The etiquette of “after you” planet-saving

GREETINGS fellow climate change deniers/sceptics/believers-but-smelters-of-far-too-much-aluminium-to-admit-it. As you know, one of the best things about our position is the ease with which we can clear-fell our opponents.

When faced with shiny, happy hustles such as last weekend’s Hour of No Power, for example, it’s all too cinchy to accuse participants of self-righteous tokenism.

“Instead of sitting in the dark like a bunch of champagne-sipping peasants from the planet I Hate Progress, those candle-wielding slacktivists should be forced to spend some time contemplating the joys of human achievements,” we shout, deliberately chucking a plastic bottle in the non-recycling bin and releasing a sally of methane-laden flatus to underscore our point. “Human achievements like TVs the size of highway billboards, R2-D2-shaped novelty soy sauce dispensers and the ability — nay, the basic human right — to leave lights blazing in rooms we have no intention of ever returning to again.”

Obviously our credibility will weaken if we then begin cackling insanely and stroking invisible beards, but you get the general idea: populist initiatives such as Earth Hour, Dirt Minute and Permafrost Fortnight are easy to disparage on the grounds that they don’t do nearly enough.

But what of harder-nosed proposals such as emissions trading schemes? These are hardly exemplars of feel-good tokenism.

In fact advocates aren’t likely to feel very good at all once the costs of petrol, electricity and R2-D2-shaped novelty soy sauce dispensers soar.

Fortunately formulating a withering response is, once again, a walk in the industrial park.

“Instead of trying to gut the Australian economy with so-called science from the planet I Hate Fiscal Growth, these dark green eco-flakes should spend some time contemplating the joys of primary sector-led prosperity,” we shout, extracting energy from some coal as filthily as possible to underscore our point. “Joys of primary sector-led prosperity such as bulgiferous budget surpluses, freakishly expensive Perth houses and the ability — nay, the basic neo-liberal capitalistic right — to pretend the future does not extend beyond this financial year or the activation of one’s six-figure-hugging golden parachute.”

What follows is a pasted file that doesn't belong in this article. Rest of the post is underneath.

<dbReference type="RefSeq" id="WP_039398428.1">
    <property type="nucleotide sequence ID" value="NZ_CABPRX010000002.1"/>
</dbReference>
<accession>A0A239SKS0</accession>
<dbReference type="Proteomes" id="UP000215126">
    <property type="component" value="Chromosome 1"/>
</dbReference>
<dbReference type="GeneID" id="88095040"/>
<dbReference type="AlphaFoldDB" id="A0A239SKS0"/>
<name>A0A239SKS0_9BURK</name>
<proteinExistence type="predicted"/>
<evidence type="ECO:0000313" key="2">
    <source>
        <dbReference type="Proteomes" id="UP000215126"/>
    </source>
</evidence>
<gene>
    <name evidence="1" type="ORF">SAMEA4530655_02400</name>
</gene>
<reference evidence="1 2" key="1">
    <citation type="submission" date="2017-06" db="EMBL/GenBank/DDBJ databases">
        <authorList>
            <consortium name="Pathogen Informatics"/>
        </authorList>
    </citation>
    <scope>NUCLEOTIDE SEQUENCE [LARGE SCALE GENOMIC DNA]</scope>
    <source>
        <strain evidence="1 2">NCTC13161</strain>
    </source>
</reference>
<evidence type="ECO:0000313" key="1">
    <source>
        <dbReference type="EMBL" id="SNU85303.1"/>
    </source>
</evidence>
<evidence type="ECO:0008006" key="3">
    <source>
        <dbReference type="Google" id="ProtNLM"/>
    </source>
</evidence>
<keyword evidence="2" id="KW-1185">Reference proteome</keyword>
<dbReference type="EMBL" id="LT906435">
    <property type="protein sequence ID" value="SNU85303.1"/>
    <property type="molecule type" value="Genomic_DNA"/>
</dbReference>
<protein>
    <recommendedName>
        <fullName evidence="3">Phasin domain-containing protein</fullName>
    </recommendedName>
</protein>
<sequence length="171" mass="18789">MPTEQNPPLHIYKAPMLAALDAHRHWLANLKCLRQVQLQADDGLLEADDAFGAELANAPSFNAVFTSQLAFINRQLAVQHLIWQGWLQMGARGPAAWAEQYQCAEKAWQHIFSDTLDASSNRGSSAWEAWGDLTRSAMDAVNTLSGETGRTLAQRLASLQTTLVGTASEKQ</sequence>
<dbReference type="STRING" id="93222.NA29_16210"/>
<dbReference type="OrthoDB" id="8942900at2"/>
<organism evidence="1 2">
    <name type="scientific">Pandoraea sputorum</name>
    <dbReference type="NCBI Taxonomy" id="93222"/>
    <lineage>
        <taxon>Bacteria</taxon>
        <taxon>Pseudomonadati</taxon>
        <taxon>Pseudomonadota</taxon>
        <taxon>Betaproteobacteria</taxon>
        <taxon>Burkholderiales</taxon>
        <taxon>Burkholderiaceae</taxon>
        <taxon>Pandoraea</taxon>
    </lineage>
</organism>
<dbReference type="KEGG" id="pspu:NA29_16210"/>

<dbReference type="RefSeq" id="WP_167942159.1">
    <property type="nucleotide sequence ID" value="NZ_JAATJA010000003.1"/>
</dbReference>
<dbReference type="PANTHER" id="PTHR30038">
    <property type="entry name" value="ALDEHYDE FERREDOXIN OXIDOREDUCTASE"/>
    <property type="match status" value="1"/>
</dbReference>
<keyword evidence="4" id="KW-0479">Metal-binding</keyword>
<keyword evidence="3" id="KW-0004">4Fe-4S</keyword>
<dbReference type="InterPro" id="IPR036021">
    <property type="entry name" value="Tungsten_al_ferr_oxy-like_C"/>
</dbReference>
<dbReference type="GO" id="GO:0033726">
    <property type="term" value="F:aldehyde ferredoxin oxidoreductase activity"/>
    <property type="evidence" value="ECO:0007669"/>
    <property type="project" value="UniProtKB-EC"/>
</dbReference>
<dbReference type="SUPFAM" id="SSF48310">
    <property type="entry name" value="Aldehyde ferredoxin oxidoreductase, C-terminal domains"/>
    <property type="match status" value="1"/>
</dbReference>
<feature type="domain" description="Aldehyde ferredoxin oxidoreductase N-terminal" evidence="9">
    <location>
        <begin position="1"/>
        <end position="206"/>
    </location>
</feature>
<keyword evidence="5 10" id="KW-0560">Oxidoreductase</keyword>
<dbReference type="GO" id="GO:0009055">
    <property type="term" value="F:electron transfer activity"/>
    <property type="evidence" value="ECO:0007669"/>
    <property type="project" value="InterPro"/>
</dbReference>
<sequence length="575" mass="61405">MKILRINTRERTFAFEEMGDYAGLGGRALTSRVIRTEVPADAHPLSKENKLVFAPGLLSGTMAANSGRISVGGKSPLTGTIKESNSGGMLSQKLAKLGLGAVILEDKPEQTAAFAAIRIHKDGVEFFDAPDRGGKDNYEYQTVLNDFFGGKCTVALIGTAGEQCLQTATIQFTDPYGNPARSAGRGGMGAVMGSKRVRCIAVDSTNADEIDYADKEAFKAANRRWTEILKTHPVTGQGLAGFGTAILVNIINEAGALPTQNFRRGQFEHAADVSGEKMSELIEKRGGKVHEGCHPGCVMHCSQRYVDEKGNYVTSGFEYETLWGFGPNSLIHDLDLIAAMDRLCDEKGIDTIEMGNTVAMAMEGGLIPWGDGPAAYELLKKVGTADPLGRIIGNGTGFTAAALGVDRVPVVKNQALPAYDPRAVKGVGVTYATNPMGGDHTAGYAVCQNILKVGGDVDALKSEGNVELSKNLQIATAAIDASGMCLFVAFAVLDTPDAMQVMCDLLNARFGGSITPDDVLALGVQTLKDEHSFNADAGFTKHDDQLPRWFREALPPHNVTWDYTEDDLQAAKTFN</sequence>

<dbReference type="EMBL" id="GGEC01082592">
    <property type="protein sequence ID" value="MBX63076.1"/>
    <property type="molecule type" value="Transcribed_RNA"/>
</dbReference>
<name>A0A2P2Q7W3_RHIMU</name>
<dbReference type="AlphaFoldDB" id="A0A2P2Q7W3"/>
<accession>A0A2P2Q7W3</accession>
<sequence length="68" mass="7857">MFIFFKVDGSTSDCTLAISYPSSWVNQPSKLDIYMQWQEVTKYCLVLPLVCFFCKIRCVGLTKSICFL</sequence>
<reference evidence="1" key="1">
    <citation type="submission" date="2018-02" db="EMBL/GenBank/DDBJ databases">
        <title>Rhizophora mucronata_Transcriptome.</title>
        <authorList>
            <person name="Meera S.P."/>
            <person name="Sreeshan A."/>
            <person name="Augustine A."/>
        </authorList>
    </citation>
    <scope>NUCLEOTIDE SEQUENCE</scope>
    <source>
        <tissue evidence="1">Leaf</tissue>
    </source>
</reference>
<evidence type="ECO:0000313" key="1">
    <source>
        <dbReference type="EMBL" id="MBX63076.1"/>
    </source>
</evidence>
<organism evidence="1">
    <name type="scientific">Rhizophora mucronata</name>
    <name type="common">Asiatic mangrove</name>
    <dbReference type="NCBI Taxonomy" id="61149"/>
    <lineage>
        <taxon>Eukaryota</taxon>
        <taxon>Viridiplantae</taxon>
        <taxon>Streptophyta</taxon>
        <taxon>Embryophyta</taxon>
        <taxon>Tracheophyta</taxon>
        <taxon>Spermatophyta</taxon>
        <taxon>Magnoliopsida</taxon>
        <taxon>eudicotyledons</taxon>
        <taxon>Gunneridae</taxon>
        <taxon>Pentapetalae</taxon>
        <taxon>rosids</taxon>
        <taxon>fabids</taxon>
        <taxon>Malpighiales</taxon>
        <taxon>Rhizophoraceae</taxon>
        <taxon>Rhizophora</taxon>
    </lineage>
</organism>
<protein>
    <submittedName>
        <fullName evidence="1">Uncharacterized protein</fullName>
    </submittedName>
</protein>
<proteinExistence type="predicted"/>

Obviously our credibility will weaken if we then begin feasting on baby whale fillets roasted on endangered rainforest orchids, but you get the general idea: calls to cut Australia’s carbon emissions by anything more than zero by any year other than 2000-and-never are easy to disparage on the grounds that they do far too much.

Once we’ve dismissed all Earth-saving suggestions as outrageously inadequate or unforgivable excessive, it’s common practice for the icecap-hugging neo-hippies to ask what we propose. At which point we simply cite what philosopher economists call the free-rider problem (and what spotty schoolyard dwellers refer to as “you go first”).

“Why should Australia go out of its way to reduce its greenhouse gaseousness if no one else does?” we shout (perhaps releasing a second round of exclamatory farts to distract from any blatant vested interest we may have in maintaining the “get oil riggy with it” status quo). “If we go it alone on climate change, we’ll simply become the whipping continent for the rest of the world, which will suck the guts out of our big-earning industries like some sort of gut-sucking, big-earning industry sucker.”

Under normal circumstances, suggesting that one’s sins don’t count if they have only negligible global impact or that one shouldn’t have to behave properly until everyone else does would raise all sorts of sticky ethical questions. (Is it OK for Australia to legalise homicide so long as our overall influence on international murder rates remains trifling? And would Jesus have received such kudos for the whole crucifixion gig if he’d said, “After you”?)

Fortunately, no one seems interested in the ethical cravenness of the you-go-first position when it comes to international pollution politics. Which means that so long as we all agree on the need for someone else to go first, no one will have to go at all. All the nations of the world can huddle indefinitely in a big, giggling group at the edge of the climate change policy cliff, digging each other in the ribs and saying, “You jump!”, “No, you!” as the glaciers melt, the reefs fade and the last one out of Tuvalu turns off the lights.

- originally published in The Australian on 02-04-2009.

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